DevOps is enabling faster deployment and more secure software to devices by tightly coupling development and operations functions. Much of the security focus is on “shifting left” the security testing in the development lifecycle of the software. However, to put the “Sec” (security) into DevSecOps, the development environment of that DevSecOps pipeline itself must first be secured. This presentation provides a summary of:

  • A security assessment of the essential elements of a DevSecOps environment
  • The methods used to secure the environment, including:
    • Hardware Security Module / Private Certificate Authority
    • Identity management / privileged access management
    • Mutually authenticated communications
    • Security validation tools
    • Event logging / security information and event management
    • Zero Trust Network principles
  • Practical usage of the distributed, immutable, and ephemeral (DIE) principles in furthering the security of the DevSecOps environment
  • Lessons learned in engaging a third-party penetration test company to confirm the DevSecOps environment is indeed secure

Agile Test Orchestration for Embedded Software

James Hui

James Hui, Senior Solutions Architect

Embedded system development is a team sport. It combines knowledge from multidisciplinary teams, which can introduce challenges such as uncertainty in requirements and ambiguity in design handover. By adopting continuous testing, a technique commonly used in Agile methodology, a team can gain insights into the system both before and during implementation, which improves team communication, software quality, and delivery speed.

In this talk, we will share our experience creating a practical DevOps pipeline that orchestrates embedded software tests on demand with containers and Kubernetes in order to make decisions more traceable, measurable, and repeatable. A clear test workflow helps improve collaboration and create shared values, and as a result, greater confidence in product delivery.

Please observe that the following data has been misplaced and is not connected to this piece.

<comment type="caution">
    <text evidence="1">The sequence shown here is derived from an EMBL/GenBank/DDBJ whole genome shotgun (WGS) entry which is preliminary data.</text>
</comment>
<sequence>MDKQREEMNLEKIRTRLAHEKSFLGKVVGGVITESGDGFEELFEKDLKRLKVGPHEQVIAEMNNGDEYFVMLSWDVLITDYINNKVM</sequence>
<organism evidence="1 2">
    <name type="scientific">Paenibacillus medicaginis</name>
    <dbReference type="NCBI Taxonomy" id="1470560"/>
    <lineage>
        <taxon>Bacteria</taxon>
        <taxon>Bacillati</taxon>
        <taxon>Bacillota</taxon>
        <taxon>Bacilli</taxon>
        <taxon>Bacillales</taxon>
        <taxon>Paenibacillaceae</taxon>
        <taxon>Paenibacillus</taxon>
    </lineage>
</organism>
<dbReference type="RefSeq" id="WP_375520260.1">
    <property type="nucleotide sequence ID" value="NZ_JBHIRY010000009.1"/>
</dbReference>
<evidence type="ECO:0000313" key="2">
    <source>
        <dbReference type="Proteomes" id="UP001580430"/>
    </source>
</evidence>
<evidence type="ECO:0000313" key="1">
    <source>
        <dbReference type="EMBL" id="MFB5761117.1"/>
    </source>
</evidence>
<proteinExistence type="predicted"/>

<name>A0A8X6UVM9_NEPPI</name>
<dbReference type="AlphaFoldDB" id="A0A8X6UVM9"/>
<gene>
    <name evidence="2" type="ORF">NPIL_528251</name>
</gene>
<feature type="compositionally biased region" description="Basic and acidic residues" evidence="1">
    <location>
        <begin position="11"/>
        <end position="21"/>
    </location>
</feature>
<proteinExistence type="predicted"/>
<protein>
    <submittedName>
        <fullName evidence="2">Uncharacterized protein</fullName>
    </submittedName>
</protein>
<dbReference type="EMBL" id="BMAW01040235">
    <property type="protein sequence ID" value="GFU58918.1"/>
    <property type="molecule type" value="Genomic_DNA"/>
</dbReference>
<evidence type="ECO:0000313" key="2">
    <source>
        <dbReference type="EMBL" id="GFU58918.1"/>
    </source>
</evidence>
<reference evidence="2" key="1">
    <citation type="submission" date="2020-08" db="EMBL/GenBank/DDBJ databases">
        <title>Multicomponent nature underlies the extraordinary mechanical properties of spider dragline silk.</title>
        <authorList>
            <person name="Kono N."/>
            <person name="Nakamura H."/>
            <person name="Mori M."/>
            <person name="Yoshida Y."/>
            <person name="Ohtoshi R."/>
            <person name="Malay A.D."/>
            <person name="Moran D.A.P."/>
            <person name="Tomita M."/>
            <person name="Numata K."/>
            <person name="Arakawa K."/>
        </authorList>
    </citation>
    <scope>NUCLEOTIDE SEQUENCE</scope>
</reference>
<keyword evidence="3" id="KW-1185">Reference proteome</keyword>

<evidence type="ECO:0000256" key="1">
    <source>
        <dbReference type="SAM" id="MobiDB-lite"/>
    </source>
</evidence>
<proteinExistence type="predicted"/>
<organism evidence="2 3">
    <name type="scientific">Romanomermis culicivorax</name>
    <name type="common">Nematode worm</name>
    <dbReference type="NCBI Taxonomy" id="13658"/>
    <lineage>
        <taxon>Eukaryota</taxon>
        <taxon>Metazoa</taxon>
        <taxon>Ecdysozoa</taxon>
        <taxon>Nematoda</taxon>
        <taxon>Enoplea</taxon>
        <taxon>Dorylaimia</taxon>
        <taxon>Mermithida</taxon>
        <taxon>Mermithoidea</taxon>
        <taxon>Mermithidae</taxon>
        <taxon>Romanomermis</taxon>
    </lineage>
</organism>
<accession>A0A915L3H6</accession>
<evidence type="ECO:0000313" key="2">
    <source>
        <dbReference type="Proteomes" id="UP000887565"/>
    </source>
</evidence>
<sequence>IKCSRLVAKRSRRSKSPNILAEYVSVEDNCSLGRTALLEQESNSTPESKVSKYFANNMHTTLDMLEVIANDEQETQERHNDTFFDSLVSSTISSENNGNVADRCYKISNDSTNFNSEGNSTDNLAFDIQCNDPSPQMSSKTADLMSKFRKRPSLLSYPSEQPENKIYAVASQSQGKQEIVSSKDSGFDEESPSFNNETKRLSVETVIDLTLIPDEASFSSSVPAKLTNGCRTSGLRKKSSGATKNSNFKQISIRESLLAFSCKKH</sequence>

Greater AI Visibility in Embedded Software

James Hui

James Hui, Senior Solutions Architect

There are growing demands to incorporate AI into embedded software in order to create smarter edge devices, where often data is rich, but processing resources are limited. Care must be taken when designing these AI implementations, and design engineers will need to justify how these intelligent algorithms arrive at a particular decision based on a given set of input data.

In this talk, we will share our experience using simulation and simple Python code to gain insight by 1) manipulating input feature sets to explain how a model makes decisions; and 2) reducing the complexity of the model in order to make it more easily understandable. These techniques not only improve the debug process and improve model performance, they also help others understand models' behavior. More importantly, together they comprise an essential step in designing a truly dependable system that builds trust with end users by helping them solve real-life problems at the right place and in the right time.

DevSecOps Carves a Path to Digital Transformation for Autonomous Embedded Systems

Bruno Chaves

Bruno Chaves, Aerospace & Defense Field Application Engineer, EMEA

In 2009, a Belgium engineer named Patrick Debois launched the first DevOps Days. This event was a success and the hashtag #DevOps ultimately appeared on Twitter for the first time. Ten years later, DevOps is widely used in the industry and has even been extended to incorporate security as DevSecOps. Although originally created for enterprise IT systems, due to the convergence of IT and operational technology (OT) the adoption of DevSecOps for embedded systems development provides the potential to accelerate the pace of innovation and deployment of new capabilities.

In this paper, we will explore how DevSecOps can be applied to industry. We will discuss the challenges of traditional development approaches and integration, and how the use of DevSecOps pipelines and containerized tool workflows can accelerate software development and improve robustness and security testing.

To talk to an expert about any of the topics presented, contact us today.